Mobility, like many catch phrases in the ICT world, means different things to different people. For some, the idea of being able to remotely access emails and the Internet through their notebook or smartphone while in another state or country, is mobility.
For the guy working down in the mines or driving a truck, mobility could be the tools to get a purchase order signed and lodged into the CRM system without having to return to head office. But for a 16 year-old kid, mobility is about updating their Facebook profile from their iPhone while on the train or bus.
ARN recently held a roundtable with a range of industry representatives to debate what mobility means in today’s ICT-savvy world, as well as the opportunities and inhibitors facing vendor and channel players providing related solutions. Among our attendees were hardware and components manufacturers, Dell and Intel, along with network operator, Vodafone, and several SMB and mid-market IT resellers and integrators.
While everybody agreed mobility was increasingly influencing IT usage and systems, it’s not always easy to associate a definitive ROI and get sign-off for a mobility solution. As a result, integrators face increasing challenges bringing in and securing ad-hoc and ever-changing devices to the corporate network. Although it is relatively easy to standardise a PC fleet for example, many customers are still unwilling to commit upfront to a similarly uniform mobility process and policy.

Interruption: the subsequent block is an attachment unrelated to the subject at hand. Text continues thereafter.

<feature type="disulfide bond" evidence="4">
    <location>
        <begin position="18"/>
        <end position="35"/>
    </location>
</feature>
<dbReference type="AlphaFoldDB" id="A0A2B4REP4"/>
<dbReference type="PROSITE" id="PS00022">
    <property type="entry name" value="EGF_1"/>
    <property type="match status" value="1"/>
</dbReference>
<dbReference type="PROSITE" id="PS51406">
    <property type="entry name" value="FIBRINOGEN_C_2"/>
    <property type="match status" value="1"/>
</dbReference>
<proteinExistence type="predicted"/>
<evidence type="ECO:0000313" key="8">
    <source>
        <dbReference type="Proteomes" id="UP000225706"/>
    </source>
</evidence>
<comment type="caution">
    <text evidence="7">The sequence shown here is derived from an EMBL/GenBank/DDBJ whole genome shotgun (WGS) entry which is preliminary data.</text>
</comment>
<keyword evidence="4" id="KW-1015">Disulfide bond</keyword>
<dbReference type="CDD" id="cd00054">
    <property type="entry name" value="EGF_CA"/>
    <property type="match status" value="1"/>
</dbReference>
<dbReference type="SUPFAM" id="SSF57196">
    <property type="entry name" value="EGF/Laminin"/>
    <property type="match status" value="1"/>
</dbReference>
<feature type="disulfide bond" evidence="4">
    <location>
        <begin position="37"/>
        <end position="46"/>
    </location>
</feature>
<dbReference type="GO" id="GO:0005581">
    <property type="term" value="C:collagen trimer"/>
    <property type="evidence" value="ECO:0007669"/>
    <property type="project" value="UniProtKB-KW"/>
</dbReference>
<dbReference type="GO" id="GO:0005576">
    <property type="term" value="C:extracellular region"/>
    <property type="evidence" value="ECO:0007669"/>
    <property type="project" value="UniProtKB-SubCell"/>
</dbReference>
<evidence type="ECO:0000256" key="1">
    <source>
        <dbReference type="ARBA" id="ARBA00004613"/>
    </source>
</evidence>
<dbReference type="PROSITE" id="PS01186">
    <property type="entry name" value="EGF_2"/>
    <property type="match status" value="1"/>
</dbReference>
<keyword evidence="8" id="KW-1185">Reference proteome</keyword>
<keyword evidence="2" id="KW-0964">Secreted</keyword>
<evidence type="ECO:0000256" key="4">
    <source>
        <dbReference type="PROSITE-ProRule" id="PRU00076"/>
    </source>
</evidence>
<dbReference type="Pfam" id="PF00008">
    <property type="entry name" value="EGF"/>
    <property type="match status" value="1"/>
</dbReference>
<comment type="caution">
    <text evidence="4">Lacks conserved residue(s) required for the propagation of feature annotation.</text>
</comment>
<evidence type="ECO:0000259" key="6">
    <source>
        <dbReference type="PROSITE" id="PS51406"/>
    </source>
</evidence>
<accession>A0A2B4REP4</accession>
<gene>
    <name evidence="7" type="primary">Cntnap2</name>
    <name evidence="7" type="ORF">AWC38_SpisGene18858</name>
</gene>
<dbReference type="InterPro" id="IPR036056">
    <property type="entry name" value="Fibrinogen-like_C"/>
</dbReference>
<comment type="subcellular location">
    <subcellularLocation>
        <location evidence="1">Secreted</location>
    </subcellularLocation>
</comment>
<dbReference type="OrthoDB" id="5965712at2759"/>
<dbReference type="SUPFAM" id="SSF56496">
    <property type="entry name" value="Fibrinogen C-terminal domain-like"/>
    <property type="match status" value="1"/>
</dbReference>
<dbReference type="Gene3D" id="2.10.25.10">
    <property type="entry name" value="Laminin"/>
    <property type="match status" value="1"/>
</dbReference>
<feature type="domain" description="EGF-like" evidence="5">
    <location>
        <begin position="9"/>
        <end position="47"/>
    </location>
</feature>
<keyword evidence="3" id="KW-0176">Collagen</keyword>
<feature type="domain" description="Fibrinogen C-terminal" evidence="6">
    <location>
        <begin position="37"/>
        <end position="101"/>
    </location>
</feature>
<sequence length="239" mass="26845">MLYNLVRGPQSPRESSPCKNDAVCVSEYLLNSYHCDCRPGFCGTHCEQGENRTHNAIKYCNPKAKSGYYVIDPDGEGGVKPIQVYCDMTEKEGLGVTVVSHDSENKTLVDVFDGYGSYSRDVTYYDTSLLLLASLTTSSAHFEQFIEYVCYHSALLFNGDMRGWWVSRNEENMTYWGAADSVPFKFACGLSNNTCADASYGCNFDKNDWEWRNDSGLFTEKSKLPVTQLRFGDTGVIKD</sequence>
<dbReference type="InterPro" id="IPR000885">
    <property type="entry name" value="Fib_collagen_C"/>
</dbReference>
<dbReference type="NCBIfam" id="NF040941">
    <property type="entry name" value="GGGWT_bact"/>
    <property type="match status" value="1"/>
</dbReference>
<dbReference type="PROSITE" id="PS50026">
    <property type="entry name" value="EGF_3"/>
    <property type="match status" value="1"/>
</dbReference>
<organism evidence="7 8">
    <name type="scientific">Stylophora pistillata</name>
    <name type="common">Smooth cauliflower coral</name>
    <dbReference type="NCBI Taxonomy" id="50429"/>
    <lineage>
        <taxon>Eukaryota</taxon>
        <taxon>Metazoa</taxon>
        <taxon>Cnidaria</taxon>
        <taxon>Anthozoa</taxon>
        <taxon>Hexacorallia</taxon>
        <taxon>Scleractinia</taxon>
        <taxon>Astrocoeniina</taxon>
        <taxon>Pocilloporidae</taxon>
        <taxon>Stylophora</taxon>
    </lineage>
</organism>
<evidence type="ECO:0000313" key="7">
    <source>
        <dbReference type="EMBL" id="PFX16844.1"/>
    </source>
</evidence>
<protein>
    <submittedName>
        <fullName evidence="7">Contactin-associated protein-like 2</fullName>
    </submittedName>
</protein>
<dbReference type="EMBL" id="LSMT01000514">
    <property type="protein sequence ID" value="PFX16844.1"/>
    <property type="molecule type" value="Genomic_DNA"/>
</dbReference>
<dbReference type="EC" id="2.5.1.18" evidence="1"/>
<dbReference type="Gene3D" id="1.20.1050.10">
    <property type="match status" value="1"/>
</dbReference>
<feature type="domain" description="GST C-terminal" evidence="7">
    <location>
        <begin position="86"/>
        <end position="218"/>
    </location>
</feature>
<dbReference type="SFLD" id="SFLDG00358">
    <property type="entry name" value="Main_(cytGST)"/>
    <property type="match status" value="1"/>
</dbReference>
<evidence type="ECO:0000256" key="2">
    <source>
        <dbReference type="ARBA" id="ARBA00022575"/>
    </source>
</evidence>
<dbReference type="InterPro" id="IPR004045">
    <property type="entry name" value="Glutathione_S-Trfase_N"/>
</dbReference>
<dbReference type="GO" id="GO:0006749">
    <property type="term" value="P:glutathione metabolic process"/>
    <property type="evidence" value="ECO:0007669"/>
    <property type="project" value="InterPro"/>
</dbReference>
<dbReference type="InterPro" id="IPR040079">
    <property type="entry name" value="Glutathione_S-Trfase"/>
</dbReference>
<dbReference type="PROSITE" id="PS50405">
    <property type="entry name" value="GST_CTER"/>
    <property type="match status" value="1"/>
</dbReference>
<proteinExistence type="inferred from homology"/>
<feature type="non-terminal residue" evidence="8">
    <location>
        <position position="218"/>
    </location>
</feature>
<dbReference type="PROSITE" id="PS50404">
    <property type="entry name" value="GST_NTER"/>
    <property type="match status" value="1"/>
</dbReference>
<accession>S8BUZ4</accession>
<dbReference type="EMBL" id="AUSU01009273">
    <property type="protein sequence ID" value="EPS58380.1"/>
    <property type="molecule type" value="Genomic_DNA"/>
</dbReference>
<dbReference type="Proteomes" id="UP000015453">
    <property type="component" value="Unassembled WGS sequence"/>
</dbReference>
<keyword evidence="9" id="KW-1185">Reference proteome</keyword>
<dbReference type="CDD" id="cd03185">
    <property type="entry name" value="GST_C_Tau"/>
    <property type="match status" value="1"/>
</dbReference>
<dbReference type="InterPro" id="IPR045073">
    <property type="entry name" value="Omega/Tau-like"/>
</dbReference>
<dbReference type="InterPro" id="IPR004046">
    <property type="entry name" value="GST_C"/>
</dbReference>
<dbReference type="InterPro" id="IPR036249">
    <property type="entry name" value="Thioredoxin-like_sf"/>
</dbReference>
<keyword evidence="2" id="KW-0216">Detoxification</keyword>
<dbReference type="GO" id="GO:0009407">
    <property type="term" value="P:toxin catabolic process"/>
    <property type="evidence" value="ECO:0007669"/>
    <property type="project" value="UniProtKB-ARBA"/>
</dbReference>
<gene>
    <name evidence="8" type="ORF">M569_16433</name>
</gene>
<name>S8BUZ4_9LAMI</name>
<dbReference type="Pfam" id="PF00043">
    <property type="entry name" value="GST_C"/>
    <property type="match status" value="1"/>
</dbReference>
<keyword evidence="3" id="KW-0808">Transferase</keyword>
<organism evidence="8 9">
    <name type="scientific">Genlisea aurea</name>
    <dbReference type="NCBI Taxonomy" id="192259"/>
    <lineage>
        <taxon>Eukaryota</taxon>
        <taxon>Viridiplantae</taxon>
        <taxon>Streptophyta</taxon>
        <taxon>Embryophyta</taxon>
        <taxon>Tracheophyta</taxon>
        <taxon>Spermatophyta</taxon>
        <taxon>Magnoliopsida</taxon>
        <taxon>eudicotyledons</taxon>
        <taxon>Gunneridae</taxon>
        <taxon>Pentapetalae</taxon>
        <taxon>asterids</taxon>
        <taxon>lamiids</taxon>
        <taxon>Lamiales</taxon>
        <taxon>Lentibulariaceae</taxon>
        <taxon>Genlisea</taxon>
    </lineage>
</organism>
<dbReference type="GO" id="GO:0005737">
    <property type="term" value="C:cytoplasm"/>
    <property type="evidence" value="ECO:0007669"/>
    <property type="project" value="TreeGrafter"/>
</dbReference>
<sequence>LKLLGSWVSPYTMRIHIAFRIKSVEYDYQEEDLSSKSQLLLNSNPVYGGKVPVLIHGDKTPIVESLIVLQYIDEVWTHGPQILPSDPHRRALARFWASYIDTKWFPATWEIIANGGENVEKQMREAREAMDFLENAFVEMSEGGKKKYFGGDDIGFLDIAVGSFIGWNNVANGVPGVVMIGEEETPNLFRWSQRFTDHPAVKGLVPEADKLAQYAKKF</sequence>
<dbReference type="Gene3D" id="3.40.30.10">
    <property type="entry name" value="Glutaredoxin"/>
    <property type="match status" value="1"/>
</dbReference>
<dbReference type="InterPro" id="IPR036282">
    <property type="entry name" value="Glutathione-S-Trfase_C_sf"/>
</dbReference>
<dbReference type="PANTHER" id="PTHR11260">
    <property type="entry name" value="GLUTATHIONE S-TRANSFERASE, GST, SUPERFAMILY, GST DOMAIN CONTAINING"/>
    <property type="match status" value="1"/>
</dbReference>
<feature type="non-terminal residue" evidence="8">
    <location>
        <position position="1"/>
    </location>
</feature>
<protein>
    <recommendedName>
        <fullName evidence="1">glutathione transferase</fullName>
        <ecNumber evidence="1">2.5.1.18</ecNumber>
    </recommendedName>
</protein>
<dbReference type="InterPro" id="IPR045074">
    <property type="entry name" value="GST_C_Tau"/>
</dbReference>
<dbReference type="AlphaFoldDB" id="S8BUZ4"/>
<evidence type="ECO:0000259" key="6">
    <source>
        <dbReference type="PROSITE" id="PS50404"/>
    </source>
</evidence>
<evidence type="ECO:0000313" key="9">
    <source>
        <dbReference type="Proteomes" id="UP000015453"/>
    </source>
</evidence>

What also became evident through our lunch discussion, was that mobility solutions are not only specific to a certain vertical market, or organisation size, they’re also heavily and increasingly influenced by individual tastes and devices.
The advent of the BlackBerry and accessing corporate emails while on-the-go, was a real accelerant for mobility in the business community. But, arguably, it’s the consumer-oriented iPhone, with its applications for absolutely everything, that’s really challenging the status quo. Not only is it generation Ys bringing these into the corporate environment – it’s also the CEOs and sales guys demanding connectivity through these handheld devices to corporate applications and emails.
Yet while devices might be driving mobility demand, the associated costs of connectivity and limitations of applications on certain types of devices can hinder it.
Business-grade mobility solutions will only be truly comprehensive and successful when the device, network connectivity, applications and infrastructure required to provide back-end support, is aligned. To me, that sounds like a golden opportunity for integrators to tackle.
This Mobility supplement is sponsored by Dell.